The past few weeks haven’t been good for Republican presidential candidate Rick Perry.
After vaulting to the head of the pack of GOP candidates last month, the Texas Governor has steadily been losing steam. Blame it on his dismal presidential debate performances, which found Perry flubbing answers and looking unprepared, or on his stance on providing the children of illegal immigrants access to higher education (he’s for it). Whatever the case may be, Rick Perry’s stock has been falling fast.
Now, the Washington Post just released an in interesting, and potentially inflammatory, article about Perry’s family hunting ranch affectionately known as “Niggerhead.”
According to the article, Perry and his family leased a ranch just outside of Paint Creek, Texas. This ranch—which the Perry family leased in 1983, again in the 90s, and as late as 2007—hosted many of Perry’s political associates. He invited fellow lawmakers, friends, and family to the west Texas ranch, that had a large, flat rock at its entrance with the name “Niggerhead” in large black letters.
When asked about the ranch’s name, Perry insists his family painted over “the offensive word.” Perry told the Washington Post: “My mother and father went to the lease and painted the rock in either 1983 or 1984,” Perry wrote. “This occurred after I paid a visit to the property with a friend and saw the rock with the offensive word. After my visit I called my folks and mentioned it to them, and they painted it over during their next visit.”
However, several witnesses the Washington Post spoke to claim the name, “Niggerhead,” was visible throughout the ‘80s and ‘90s, and one worker claims he saw it painted on the rock at the entrance as late as 2008.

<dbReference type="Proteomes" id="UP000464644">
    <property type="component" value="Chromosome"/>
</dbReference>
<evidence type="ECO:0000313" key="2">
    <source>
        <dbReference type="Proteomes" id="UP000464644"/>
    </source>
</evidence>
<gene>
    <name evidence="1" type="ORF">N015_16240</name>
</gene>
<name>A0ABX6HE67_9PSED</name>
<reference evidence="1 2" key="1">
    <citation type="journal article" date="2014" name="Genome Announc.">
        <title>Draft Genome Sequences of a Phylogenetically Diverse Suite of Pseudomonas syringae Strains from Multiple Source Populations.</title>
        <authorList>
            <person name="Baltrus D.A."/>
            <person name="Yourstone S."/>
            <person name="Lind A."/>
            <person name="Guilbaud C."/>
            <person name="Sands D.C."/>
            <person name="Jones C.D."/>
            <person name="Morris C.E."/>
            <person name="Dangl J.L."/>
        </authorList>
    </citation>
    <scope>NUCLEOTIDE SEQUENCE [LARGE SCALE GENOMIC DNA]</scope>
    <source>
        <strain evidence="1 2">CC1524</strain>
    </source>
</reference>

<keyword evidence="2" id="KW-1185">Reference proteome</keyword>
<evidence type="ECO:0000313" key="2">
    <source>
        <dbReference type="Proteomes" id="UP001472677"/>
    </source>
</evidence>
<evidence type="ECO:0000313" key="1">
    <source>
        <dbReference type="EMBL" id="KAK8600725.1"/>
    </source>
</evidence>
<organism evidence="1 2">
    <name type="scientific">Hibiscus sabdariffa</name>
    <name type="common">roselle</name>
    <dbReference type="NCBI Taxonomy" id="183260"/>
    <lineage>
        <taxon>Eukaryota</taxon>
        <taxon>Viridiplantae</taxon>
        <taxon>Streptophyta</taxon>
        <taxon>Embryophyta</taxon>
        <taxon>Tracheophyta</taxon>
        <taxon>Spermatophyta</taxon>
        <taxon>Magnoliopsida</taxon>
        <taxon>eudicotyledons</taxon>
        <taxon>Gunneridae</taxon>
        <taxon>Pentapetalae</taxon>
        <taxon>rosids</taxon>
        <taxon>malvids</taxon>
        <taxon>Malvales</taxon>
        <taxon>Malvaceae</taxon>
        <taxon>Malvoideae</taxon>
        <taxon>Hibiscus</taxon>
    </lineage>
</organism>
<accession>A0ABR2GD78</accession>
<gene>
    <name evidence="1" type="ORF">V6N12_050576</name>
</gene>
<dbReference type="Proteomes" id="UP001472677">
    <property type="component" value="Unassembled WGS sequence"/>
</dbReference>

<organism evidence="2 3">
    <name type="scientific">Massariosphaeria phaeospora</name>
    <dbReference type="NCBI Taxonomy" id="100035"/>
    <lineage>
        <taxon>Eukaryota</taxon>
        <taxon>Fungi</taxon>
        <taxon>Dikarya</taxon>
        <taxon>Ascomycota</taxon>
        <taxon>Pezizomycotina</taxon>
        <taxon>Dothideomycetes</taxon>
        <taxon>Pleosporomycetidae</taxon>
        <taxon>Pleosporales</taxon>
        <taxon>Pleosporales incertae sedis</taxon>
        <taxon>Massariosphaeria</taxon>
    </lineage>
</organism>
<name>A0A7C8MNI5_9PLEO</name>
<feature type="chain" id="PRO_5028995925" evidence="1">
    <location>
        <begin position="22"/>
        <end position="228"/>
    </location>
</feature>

While the name of the ranch is certainly offensive (and should have been changed years go), apparently, racially charged names like “Niggerhead,” and “Nigger Creek” still pepper the South today. The Washington Post reports that in 1962, more than a hundred geographical names containing the word “Nigger” was changed to “Negro,” and more recently, the Texas NAACP has been lobbing for years to have names such as “Niggerhead Hill” changed, but have been met with resistance from private landowners.
So, is this a deathblow to Perry’s campaign or another mild bump in the road?
Predictably, Perry’s opponents, including African-American Republican candidate Herman Cain, has pounced on this story. Cain called the ranch’s name “insensitive” and said there “isn’t a more vile, negative word than the N-word, and for him to leave it there as long as he did, until before, I hear, they finally painted over it, is just plain insensitive to a lot of black people in this country.”
How this latest gaffe affects Perry’s campaign remains to be seen, but one thing is clear: The election season is in full swing, and it’s going to get ugly.